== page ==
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BMW X3 Singapore Review 2022 - xDrive30i M Sport (A)

Updated: Jun 22, 2022

Now available with mild hybridisation through an 8kW electric motor, the updated BMW X3 range now gets all wheel driving experience across the entire petrol engine range, along with exterior styling upgrades that include a newly designed kidney grille with a matt chrome finish, along with redesigned front and back lights and redesigned front and rear aprons. The xDrive30i M Sport on test is the range topping model aside from the X3 M40i, and sits above the xDrive 20i and the Xdrive20i M Sport variants available in Singapore - we do not however, get the xDrive30e, which features plug in hybrid technology. The xDrive30i M Sport comes with a variety of M Sport trim all around the car, along with 20" M double spoke alloy wheels with runflat tyres as standard. Interior upgrades are headlined by the upgraded 12.3" infotainment unit above the centre console, and the system runs on BMW's OS7 which features old favourites like voice control through BMW's intelligent personal assistant, as well as driving assistance aids such as reverse assistance. Interested to test drive the BMW X3? Book a test drive here today.

For some time now, the X3 has been at the top of its game, forging a reputation as one of the best in its class. It has done so by offering buyers an extremely well rounded experience through positive driving dynamics, excellent real world practicality, and an element of brand prestige that has kept pace with the expectations of Singapore’s affluent mass market. It is little wonder why BMW has now overtaken Mercedes-Benz as the most popular premium luxury brand in Singapore. Among BMW’s stable of very capable offerings, surely the X3 stand out as one of the more well rounded and buyable models.

When the Life Cycle Impulse (LCI) was announced for the X3, there may have been a slight sense of overkill, seeing as the pre-LCI X3 was still an extremely relevant car in today’s environment. And as the old saying goes, “If it’s not broken, don’t fix it”. Yet, just when we think the X3 couldn’t get much better for its price point, BMW have somehow managed to make the X3 even more relevant - the most applicable update being the introduction of mild hybrid technology across the range.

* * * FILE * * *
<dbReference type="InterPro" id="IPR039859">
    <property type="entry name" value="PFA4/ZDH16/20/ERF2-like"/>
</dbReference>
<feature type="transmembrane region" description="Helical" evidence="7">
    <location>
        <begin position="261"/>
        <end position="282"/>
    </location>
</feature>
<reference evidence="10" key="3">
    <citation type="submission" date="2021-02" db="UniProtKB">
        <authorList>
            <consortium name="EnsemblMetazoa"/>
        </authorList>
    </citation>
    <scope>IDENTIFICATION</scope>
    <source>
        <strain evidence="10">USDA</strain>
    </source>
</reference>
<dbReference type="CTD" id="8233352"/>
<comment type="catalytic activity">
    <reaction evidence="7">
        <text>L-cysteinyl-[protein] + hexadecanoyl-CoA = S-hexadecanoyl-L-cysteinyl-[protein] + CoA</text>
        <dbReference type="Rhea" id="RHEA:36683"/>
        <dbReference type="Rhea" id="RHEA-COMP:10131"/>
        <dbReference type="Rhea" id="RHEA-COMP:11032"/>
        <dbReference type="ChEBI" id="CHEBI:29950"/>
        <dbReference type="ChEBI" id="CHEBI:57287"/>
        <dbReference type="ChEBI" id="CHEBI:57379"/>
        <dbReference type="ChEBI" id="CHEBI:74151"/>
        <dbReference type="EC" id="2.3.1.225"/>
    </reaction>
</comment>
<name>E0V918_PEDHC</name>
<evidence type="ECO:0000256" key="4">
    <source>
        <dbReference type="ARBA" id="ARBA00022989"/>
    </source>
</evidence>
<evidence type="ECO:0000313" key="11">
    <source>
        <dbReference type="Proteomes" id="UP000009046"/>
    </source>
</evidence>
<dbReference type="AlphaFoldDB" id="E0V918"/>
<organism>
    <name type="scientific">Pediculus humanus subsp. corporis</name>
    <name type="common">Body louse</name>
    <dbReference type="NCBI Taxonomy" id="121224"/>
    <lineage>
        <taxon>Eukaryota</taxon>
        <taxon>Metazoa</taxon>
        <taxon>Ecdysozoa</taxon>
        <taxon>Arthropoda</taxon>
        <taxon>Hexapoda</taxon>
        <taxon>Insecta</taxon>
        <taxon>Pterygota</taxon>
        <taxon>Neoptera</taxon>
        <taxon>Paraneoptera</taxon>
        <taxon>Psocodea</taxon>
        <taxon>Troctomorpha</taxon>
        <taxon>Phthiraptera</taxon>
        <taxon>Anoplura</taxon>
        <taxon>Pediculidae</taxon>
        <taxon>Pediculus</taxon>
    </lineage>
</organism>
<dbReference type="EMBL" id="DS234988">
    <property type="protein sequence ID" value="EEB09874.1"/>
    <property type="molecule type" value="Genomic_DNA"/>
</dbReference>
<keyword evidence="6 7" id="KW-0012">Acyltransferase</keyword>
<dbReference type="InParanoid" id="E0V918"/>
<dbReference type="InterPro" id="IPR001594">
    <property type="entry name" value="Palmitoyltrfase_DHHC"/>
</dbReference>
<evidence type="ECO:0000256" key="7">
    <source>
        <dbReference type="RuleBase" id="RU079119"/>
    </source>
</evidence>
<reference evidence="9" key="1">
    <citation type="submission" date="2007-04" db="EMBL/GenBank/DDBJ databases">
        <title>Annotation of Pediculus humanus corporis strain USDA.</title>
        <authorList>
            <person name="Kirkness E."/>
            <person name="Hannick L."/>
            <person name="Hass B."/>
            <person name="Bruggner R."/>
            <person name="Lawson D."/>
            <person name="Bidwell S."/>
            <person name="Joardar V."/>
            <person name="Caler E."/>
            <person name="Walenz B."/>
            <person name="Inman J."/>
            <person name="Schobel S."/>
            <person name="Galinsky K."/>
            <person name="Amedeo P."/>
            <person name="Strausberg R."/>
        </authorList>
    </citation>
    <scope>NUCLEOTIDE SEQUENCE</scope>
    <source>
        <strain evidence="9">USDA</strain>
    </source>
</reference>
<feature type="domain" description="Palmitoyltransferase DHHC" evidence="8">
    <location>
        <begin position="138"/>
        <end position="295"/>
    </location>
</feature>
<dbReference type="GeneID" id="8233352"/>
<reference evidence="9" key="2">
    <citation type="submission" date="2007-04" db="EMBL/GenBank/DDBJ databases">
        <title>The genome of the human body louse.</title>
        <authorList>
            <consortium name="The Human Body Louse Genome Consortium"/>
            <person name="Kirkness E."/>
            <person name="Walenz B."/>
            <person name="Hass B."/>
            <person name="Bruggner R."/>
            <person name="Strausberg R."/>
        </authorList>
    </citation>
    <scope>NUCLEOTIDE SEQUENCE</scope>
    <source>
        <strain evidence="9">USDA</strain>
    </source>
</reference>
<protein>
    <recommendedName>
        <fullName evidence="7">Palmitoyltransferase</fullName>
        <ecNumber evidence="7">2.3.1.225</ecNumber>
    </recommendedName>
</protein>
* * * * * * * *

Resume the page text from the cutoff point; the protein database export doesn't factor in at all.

By mating an 8kW electric motor to BMW‘s well used 2.0 litre B48 straight 4 engine, the xDrive30 produces a spritely 241 bhp, and will do 0-100km/h in 6.6 seconds. Aside from helping the car achieve better fuel economy, the new mild hybrid drivetrain seems to smoothen out the lower end gear shifts, resulting in a more refined drive around town and urban settings, without compromising its higher speed cruising capabilities. This is a big win in a place like Singapore, where larger vehicles sometimes struggle to find a good balance between town and highway sorties.

With stronger focus being placed on fuel economy these days, the introduction of mild hybrid technology into the X3 is timely, and also coincides with BMW's decision to remove the option of turning off the engine start/stop button - so yes, to the dismay of some, it does mean that you'll now have no choice but to allow your engine to shut off while idling at a traffic light. I must say though, that in BMWs, the engine does restart and kick back into life a little bit more promptly than the next brand, and the presence of milk hybrid technology also means that your air conditioning does not go warm the moment the engine cuts off - but it's not all doom and gloom. If like me, you can't bring yourself to sit through that deafening silence while at the traffic light, one easy workaround is to put the car into sport mode as you are pulling up to a traffic light - it automatically disengages the auto start/stop, and your engine will stay on throughout the duration of your traffic light wait.